Emergency First-Aid Tips For Dogs

Even though it’s unpleasant to think about, chances are your dog will become sick or injured at some point in his life. I would strongly advise that you also prepare for other emergencies such as weather disasters.


First Aid

The first thing you need to do is to restrain and or muzzle your dog to keep him from panicking or struggling against you. There are several items you can use to make a muzzle: panty hose, a cotton bandage, a necktie, or even a sturdy piece of fabric about two feet long.

Transporting an injured animal needs to be done very carefully to avoid causing further injury. Larger dogs can be placed in a piece of plywood to be moved, while smaller dogs should be placed in a box. You could also use towels or blankets as a stretcher.

To perform artificial respiration, first check to make sure the dogs mouth is cleared of mucus, blood, or any obstructions. Then you need to hold the mouth closed, inhale, completely cover the dogs nose with your mouth, and gently breathe out. Do not blow hard. Repeat every five to six seconds.

With external bleeding, don’t worry about cleaning out the wound until the bleeding has stopped. You need to immediately stop the bleeding by applying gentle pressure from a cloth, bandages, or even your own hand.

Internal bleeding, such as the result of being hit by a car, can be more dangerous. Internal hemorrhaging is extremely serious and needs to be treated by a veterinarian without delay.

Shock can occur from disease or injury. Treat any visible injuries, respond at once by keeping the animal warm and quiet, and take the dog to the vet.

Fractures require immediate attention. You need to get the dog to the veterinarian with as little movement as possible.

Vomiting and diarrhea are usually caused by problems with the digestive system. The resulting dehydration can be fatal. The veterinarian needs to be called if the condition does not improve after 12 hours.

According to the American Kennel Club, the following procedures should be performed if your dog is stung:

If possible, carefully remove the stinger with tweezers. (Only bees leave stingers.)

Make a paste of baking soda and water and apply to the area.

Apply an ice pick to relieve swelling and pain.

A single sting does not usually present a serious problem. However, multiple stings can be life-threatening. Intravenous catheterization, the administration of fluids, and monitoring of vital signs are performed when treating for massive stings.

The following items are recommended to be kept on hand in case of emergency. If you are unfamiliar with any of the items listed below, your veterinarian can explain it’s proper use:

  • Syringe
  • Gauze pads
  • Adhesive tape
  • Hydrogen peroxide
  • Cold pack
  • Ipecac syrup
  • Liquid Styptic
  • Antibiotic ointment
  • Hydrocortisone 1%
  • Magnifying Glass
  • Tweezers
  • Latex Gloves
  • Cotton balls
  • Muzzle
  • Aluminized Thermal Blanket


Dogs are at a high risk for accidental poisoning, due to their natural curiosity and their tendency to consume anything they come across. CALL YOUR VETERINARIAN AT ONCE IF YOU SUSPECT YOUR DOG HAS INGESTED A POISON. Here are some common poisons and their side effects:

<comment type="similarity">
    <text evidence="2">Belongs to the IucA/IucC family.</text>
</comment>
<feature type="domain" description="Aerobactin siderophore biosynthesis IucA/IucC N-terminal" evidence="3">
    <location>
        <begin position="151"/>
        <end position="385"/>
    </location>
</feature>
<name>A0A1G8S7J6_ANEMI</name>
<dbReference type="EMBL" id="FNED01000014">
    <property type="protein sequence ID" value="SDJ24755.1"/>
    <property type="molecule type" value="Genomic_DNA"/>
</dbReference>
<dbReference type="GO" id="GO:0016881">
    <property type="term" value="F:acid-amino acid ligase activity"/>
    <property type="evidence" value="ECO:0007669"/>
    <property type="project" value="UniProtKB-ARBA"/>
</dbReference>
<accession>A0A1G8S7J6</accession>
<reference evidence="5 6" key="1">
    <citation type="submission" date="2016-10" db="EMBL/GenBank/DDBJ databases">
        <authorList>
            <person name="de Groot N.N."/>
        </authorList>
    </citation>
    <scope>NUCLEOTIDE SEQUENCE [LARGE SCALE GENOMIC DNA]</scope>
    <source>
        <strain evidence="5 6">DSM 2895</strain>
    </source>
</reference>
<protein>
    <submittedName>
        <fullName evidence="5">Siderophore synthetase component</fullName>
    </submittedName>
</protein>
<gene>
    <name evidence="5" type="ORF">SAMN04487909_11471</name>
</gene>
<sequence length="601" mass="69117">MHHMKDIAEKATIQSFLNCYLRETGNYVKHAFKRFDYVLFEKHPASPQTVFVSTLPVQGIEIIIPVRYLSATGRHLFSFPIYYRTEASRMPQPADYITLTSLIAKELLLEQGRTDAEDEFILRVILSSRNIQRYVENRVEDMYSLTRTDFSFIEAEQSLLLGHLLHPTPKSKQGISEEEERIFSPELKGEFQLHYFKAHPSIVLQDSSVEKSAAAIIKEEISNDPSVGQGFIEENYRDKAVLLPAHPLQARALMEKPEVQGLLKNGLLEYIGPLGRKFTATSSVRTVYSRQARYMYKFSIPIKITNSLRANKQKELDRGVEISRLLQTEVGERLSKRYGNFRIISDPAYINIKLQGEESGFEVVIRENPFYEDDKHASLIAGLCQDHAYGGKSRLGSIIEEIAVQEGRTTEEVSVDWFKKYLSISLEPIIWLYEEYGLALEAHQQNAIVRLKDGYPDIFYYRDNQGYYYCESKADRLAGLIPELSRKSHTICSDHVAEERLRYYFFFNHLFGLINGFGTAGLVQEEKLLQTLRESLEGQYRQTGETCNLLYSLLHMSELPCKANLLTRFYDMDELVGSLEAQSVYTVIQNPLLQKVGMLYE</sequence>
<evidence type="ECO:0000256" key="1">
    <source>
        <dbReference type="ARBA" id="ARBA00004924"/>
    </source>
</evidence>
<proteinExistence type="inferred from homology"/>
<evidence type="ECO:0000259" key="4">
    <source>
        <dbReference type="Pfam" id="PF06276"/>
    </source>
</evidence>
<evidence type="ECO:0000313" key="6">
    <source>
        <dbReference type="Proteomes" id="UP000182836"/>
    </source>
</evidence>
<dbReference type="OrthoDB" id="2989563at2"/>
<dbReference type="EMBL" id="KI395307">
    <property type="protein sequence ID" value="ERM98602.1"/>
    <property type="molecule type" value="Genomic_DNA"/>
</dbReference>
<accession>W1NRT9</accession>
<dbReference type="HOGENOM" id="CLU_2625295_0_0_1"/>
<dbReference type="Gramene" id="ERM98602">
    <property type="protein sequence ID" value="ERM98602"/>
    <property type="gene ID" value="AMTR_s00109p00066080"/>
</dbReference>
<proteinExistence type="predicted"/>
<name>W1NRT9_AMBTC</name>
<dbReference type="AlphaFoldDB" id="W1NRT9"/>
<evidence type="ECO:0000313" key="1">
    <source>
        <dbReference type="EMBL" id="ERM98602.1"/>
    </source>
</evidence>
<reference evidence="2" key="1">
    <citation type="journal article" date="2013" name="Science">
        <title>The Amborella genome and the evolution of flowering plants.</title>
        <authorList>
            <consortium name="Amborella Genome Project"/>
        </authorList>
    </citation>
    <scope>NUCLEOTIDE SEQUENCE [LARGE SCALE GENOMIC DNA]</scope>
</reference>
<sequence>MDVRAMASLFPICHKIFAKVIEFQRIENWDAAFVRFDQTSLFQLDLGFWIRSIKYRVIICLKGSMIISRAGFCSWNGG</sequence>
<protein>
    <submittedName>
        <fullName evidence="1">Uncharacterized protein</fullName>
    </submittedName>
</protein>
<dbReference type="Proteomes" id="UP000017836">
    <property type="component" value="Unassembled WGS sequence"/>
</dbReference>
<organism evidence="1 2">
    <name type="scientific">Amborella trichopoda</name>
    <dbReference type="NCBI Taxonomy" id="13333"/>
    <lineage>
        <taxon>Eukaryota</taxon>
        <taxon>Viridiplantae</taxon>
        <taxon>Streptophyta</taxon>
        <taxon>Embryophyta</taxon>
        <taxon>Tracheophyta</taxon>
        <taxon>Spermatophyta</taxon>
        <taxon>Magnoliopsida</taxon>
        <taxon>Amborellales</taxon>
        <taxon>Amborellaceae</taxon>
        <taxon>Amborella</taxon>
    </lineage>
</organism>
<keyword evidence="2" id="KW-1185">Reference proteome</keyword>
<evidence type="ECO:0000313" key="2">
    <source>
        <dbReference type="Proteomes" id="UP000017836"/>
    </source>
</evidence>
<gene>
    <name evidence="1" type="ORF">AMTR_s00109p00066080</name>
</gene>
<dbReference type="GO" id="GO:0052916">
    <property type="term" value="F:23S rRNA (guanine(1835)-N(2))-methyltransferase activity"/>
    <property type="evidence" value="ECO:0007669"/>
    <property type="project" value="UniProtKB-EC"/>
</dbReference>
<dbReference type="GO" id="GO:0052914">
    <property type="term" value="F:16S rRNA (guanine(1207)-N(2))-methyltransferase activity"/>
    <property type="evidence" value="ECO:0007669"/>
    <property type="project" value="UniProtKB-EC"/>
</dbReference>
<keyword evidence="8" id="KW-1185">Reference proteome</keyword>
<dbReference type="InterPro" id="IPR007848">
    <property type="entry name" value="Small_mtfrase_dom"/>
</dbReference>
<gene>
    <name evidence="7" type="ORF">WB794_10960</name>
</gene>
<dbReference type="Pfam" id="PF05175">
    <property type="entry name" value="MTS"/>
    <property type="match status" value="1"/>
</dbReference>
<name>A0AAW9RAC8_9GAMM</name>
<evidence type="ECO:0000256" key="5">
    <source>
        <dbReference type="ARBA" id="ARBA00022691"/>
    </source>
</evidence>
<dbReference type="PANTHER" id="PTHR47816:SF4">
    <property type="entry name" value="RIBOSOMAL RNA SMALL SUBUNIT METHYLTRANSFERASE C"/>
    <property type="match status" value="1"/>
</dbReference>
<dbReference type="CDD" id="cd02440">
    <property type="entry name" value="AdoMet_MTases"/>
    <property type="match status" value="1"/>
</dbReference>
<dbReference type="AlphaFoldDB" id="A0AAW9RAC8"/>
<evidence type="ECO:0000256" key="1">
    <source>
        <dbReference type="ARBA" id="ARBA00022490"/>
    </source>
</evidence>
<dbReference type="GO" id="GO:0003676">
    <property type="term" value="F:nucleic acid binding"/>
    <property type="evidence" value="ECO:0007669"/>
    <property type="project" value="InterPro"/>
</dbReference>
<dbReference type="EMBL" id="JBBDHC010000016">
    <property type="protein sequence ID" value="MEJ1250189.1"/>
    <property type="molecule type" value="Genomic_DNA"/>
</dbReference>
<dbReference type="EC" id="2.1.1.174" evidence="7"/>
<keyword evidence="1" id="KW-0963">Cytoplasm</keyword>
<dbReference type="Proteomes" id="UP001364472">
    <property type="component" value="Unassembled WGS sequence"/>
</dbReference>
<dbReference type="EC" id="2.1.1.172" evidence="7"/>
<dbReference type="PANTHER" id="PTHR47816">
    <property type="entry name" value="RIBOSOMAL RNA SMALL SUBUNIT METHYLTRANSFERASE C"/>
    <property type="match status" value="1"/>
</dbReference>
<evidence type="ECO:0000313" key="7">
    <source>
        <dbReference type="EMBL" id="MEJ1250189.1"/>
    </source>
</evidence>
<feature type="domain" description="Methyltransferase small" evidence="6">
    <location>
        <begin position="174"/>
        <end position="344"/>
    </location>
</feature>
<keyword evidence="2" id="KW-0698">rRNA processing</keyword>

Insecticides and parasite medications such as flea and tick sprays. Shampoos and worm medications also must be used according to directions. Signs of overuse can include loss of bowel control, vomiting, drooling, and trembling and weakness.

Rodent poisons. Most rat poisons thin the blood so it is unable to clot. Ask your veterinarian how to get the dog to vomit. Inducing vomiting before 30 minutes have elapsed will usually get rid of most poisons.

Antifreeze is extremely toxic to digs, even in small amounts. Please use animal-safe antifreeze in your vehicles!

Below are some Common Household Poisons

  • Acetaminophen
  • Bleach
  • Deodorants
  • Detergents
  • Disinfectants
  • Hair colorings
  • Matches
  • Mothballs
  • Nail polish remover
  • Paint
  • Shoe polish
  • Windshield-wiper fluid

Many of the following poisonous plants may cause vomiting and diarrhea:

  • Castor bean
  • Soap berry
  • Ground Cherry
  • Skunk Cabbage
  • Daffodil
  • Foxglove
  • Larkspur
  • Indian turnip
  • Wisteria

Evacuation tips

Plan Ahead!!

Most emergency shelters do not accept pets. Call hotels in your area and in surrounding states to inquire about their pet policies. Ask friends in the surrounding areas if you and your dog(s) can stay with them if you unable to find a hotel.

One of the best ways to be reunited with your dog if he runs away/gets loose during an emergency situation is to microchip him.

Assemble a disaster supply kit for your dog.


  • Collar and leash with ID tags
  • Current copy of vaccination records
  • Any medications and directions for administering them.
  • Recent photo
  • At least three days’ supply of food and bottled water.
  • Bedding and blankets

The last piece of information I’d like to share with you, is that obedience-trained dogs will respond better to commands and will be easier to handle during a stressful situation such as an emergency evacuation.


Peace and Love are present in my world now,

Lovin Pet Care

Melanie Lovett

Basic Cat First-Aid

When I decided to turn my love and passion for animals into a full-time career, I sat down and thought about some ways I could set myself apart from your “average” pet sitter. That thought process lead me to become a Certified Pet Sitter. While I learned many important aspects of cat and dog health, the most valuable knowledge I became aware of was general First-Aid.

If you are a pet owner and are not familiar with First-Aid for your pet, there are a few simple things you can do that could save your pets life until you can get them treated by your veterinarian.

Because this is such vital topic I am going to discuss this in two separate articles. We’ll start with basic cat First-Aid.

My first piece of advise is to try and stay calm.

Take some deep breaths and try to focus on the situation and what you can do immediately to help your cat. I know, easier said than done, right? Trust me, I’ve been in emergency situations with pets myself and it can be very hard to keep your emotions in check and not let your personal feelings take over the situation. Your cat will sense your alarm and that may make it impossible for you to administer the proper aid she needs.